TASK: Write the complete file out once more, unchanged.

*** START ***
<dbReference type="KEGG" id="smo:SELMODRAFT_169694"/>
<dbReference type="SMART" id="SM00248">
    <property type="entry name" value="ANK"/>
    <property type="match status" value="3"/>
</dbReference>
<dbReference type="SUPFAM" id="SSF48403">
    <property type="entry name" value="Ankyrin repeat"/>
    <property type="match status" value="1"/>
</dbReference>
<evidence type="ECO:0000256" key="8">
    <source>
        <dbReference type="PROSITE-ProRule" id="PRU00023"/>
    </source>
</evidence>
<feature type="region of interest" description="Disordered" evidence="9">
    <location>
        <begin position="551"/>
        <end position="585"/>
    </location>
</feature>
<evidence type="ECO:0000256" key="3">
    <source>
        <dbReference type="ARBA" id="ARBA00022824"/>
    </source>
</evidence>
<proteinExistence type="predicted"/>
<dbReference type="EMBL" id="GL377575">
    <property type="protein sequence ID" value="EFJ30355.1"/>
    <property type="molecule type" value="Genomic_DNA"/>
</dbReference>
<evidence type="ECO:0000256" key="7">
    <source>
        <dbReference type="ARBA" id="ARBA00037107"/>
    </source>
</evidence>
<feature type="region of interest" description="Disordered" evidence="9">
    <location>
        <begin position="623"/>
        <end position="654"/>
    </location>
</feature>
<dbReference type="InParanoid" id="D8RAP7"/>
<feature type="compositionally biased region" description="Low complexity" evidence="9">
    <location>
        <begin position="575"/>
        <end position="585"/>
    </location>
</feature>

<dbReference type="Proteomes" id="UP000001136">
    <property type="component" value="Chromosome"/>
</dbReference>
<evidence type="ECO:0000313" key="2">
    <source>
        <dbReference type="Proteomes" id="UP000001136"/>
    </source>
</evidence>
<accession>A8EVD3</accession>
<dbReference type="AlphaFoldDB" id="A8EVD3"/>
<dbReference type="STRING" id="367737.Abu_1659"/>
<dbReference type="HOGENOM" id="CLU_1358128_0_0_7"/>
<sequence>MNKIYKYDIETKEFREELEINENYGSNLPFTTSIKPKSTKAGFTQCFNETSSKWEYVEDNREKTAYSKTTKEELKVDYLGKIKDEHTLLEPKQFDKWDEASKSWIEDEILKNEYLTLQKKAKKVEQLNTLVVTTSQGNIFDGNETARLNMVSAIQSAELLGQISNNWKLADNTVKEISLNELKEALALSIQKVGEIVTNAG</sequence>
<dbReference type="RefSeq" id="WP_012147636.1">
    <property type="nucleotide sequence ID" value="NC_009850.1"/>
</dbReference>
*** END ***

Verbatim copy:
<dbReference type="KEGG" id="smo:SELMODRAFT_169694"/>
<dbReference type="SMART" id="SM00248">
    <property type="entry name" value="ANK"/>
    <property type="match status" value="3"/>
</dbReference>
<dbReference type="SUPFAM" id="SSF48403">
    <property type="entry name" value="Ankyrin repeat"/>
    <property type="match status" value="1"/>
</dbReference>
<evidence type="ECO:0000256" key="8">
    <source>
        <dbReference type="PROSITE-ProRule" id="PRU00023"/>
    </source>
</evidence>
<feature type="region of interest" description="Disordered" evidence="9">
    <location>
        <begin position="551"/>
        <end position="585"/>
    </location>
</feature>
<evidence type="ECO:0000256" key="3">
    <source>
        <dbReference type="ARBA" id="ARBA00022824"/>
    </source>
</evidence>
<proteinExistence type="predicted"/>
<dbReference type="EMBL" id="GL377575">
    <property type="protein sequence ID" value="EFJ30355.1"/>
    <property type="molecule type" value="Genomic_DNA"/>
</dbReference>
<evidence type="ECO:0000256" key="7">
    <source>
        <dbReference type="ARBA" id="ARBA00037107"/>
    </source>
</evidence>
<feature type="region of interest" description="Disordered" evidence="9">
    <location>
        <begin position="623"/>
        <end position="654"/>
    </location>
</feature>
<dbReference type="InParanoid" id="D8RAP7"/>
<feature type="compositionally biased region" description="Low complexity" evidence="9">
    <location>
        <begin position="575"/>
        <end position="585"/>
    </location>
</feature>

<dbReference type="Proteomes" id="UP000001136">
    <property type="component" value="Chromosome"/>
</dbReference>
<evidence type="ECO:0000313" key="2">
    <source>
        <dbReference type="Proteomes" id="UP000001136"/>
    </source>
</evidence>
<accession>A8EVD3</accession>
<dbReference type="AlphaFoldDB" id="A8EVD3"/>
<dbReference type="STRING" id="367737.Abu_1659"/>
<dbReference type="HOGENOM" id="CLU_1358128_0_0_7"/>
<sequence>MNKIYKYDIETKEFREELEINENYGSNLPFTTSIKPKSTKAGFTQCFNETSSKWEYVEDNREKTAYSKTTKEELKVDYLGKIKDEHTLLEPKQFDKWDEASKSWIEDEILKNEYLTLQKKAKKVEQLNTLVVTTSQGNIFDGNETARLNMVSAIQSAELLGQISNNWKLADNTVKEISLNELKEALALSIQKVGEIVTNAG</sequence>
<dbReference type="RefSeq" id="WP_012147636.1">
    <property type="nucleotide sequence ID" value="NC_009850.1"/>
</dbReference>